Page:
Later in the afternoon of July 17, Petitioner gave a formal written statement in the presence of O'Grady and an assistant state's attorney. Petitioner stated that on July 16, 1991, he saw Gilbert parked outside his house on south Karlov street. They started to have an argument. Petitioner suggested they go into the alley. As hostilities escalated, Petitioner claimed that Gilbert swung at him. Petitioner then stated that he pulled a knife and stabbed Gilbert twice. Gilbert ran off, and Petitioner pursued. Petitioner eventually caught Gilbert, stabbed him a couple more times, threw the knife in a vacant lot, and walked back to his house. After reviewing the written statement, Petitioner added that when Gilbert originally swung at him in the alley, it was with "some kind of pipe."

 In November 1992, Petitioner waived his right to a jury trial in favor of a bench trial. On November 25, 1992, Petitioner testified in his own behalf. Petitioner stated that prior to the events of July 16, 1991, he had seen Gilbert on more than one occasion outside his home selling drugs. Petitioner was upset because he feared Gilbert's presence could jeopardize his status with the Department of Children and Family Services ("DCFS"). Petitioner testified that at the time of the incident, his children were in the custody of the DCFS. However, the trial court would not allow Petitioner to testify about what action the DCFS might have taken had it discovered Gilbert was selling drugs outside Petitioner's home.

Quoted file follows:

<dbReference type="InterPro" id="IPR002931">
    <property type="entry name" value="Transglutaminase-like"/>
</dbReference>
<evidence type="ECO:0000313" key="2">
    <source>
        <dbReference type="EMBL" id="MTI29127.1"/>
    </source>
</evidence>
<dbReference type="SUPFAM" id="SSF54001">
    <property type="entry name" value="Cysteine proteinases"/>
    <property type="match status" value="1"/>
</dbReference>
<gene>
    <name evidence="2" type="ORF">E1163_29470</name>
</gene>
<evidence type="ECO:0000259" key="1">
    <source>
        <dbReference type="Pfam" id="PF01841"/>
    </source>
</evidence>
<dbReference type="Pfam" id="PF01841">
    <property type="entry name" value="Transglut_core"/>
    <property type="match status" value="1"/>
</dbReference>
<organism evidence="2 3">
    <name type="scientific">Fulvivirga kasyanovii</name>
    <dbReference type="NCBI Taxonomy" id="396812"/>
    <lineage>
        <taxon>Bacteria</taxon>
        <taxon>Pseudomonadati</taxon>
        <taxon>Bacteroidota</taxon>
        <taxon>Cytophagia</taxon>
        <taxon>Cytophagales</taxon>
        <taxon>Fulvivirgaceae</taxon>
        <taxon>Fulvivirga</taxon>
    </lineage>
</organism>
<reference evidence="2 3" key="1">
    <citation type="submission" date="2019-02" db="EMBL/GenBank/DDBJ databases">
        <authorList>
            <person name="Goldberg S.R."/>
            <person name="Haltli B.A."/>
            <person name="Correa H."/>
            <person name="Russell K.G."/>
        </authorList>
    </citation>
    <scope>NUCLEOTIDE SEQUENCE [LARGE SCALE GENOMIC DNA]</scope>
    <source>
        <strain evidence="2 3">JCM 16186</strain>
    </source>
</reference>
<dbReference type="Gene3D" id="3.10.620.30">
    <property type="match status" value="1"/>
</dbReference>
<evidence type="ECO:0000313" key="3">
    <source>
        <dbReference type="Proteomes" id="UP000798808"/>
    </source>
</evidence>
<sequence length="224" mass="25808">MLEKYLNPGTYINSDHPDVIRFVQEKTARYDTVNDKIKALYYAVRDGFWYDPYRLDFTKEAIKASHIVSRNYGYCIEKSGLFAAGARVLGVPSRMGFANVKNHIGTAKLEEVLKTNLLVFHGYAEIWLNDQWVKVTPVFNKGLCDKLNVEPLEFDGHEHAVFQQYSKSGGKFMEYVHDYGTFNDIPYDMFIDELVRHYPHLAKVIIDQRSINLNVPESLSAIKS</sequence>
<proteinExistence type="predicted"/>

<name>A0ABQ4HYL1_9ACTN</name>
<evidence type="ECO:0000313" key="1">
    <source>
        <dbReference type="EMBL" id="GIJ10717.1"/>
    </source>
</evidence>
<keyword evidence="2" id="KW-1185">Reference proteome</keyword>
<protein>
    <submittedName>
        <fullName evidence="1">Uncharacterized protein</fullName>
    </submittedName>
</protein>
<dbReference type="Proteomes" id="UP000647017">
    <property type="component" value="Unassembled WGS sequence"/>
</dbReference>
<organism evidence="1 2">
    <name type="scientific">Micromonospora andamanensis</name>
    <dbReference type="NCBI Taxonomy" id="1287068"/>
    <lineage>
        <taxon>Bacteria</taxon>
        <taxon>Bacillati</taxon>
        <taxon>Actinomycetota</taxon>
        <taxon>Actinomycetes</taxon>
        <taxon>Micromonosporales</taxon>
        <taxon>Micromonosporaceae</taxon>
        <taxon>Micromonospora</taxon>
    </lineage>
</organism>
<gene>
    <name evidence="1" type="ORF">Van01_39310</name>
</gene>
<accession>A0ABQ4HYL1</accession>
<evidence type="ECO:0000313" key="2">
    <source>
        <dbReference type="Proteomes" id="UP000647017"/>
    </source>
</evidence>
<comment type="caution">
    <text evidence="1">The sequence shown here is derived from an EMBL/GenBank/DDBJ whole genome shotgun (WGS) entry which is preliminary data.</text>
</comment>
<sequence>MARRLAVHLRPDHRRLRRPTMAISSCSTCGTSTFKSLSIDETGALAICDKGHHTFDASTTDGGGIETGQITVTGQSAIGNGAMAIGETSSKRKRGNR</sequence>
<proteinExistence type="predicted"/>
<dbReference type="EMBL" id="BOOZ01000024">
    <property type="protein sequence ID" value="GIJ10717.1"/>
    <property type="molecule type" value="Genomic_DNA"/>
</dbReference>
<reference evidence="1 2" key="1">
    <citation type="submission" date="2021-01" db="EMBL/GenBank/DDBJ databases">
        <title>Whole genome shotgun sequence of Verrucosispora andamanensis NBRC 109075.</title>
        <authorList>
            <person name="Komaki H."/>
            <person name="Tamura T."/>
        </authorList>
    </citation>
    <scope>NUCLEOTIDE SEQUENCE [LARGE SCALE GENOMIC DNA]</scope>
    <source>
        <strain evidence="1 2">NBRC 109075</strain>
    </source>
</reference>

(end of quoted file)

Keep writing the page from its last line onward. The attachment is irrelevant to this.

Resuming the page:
Petitioner further testified that on July 16, 1991, he was returning from a methadone treatment clinic when he saw Gilbert parked outside his home. The two men exchanged angry words and proceeded to the alley. Petitioner testified that he began to walk away when Gilbert swung at him with a pipe and knocked him down. After Petitioner got to his feet, he stabbed Gilbert four times. As Gilbert ran to his car, Petitioner stabbed him again. On cross-examination, Petitioner admitted that he could not recall if he initially told O'Grady that Gilbert swung at him with a pipe.